I’ve been a fan of Alice’s Adventures in Wonderland for years. I’ve read the original edition, I own The Annotated Alice, and I’ve enjoyed several modern-day spinoffs including the alarmingly stupendous American McGee’s Alice videogame. And while I was reading Splintered, it quickly became one of my favorite variations on this story. If you’re a fan of this book, you can visit A.G. Howard’s website to learn more about it, as well as the sequel Unhinged that just came out in January!
The women in Alyssa’s family had two things in common. The first thing was that their names were all alike. There was Alyssa, her mother Alison, her grandmother Alicia … all going back to her great-great-great grandmother Alice. Who, when she was a little girl, told Lewis Carroll a story that he turned into a book called Alice in Wonderland. The other thing all of these women had in common was that all of them had a history of mental illness. In fact, Alyssa’s mother is locked up in an asylum where Alyssa and her father visit her every week.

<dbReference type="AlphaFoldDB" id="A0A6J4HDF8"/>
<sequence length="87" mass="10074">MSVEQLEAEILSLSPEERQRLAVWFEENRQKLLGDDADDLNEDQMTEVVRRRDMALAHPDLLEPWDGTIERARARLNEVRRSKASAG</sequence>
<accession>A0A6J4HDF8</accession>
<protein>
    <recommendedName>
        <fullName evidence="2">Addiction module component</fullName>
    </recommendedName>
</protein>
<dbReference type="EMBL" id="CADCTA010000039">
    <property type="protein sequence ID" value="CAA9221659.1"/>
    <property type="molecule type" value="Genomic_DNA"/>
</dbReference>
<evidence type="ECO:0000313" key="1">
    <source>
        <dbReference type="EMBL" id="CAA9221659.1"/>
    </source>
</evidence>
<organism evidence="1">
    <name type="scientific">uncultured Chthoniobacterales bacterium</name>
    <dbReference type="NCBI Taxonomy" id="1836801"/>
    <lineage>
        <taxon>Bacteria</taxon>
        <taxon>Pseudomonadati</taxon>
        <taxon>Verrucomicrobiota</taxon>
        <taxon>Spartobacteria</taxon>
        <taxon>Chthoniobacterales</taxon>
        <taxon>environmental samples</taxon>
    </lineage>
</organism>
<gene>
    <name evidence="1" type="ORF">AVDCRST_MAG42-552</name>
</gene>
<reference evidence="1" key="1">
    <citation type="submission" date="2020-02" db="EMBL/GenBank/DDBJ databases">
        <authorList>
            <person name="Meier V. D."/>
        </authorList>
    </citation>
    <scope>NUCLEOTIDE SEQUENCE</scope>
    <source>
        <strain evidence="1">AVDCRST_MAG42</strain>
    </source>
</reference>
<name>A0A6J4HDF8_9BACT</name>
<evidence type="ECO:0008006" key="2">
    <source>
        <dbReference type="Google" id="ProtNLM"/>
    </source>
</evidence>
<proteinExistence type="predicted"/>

Well, it’s one thing to have crazy people in your family. But it’s another thing to think that you’re going crazy, too. Ever since she was in fifth grade, Alyssa has been hearing voices. She’s also been having nightmares about fighting for her life and losing her head in Wonderland. But she’s afraid to tell anyone about the voices or the nightmares. Because then they might lock her up in an asylum, just like her mother.
And then, during one of their weekly visits, Alyssa’s mother tells her that the women in their family are cursed. She also tells Alyssa that the only way to break the curse is to go to England, find the rabbit hole that Alice used so many years ago, and return to Wonderland.
Alyssa is going to discover that not only is Wonderland real, but that it’s a dark and dangerous place. She’s also going to learn that the women in her family weren’t so crazy after all.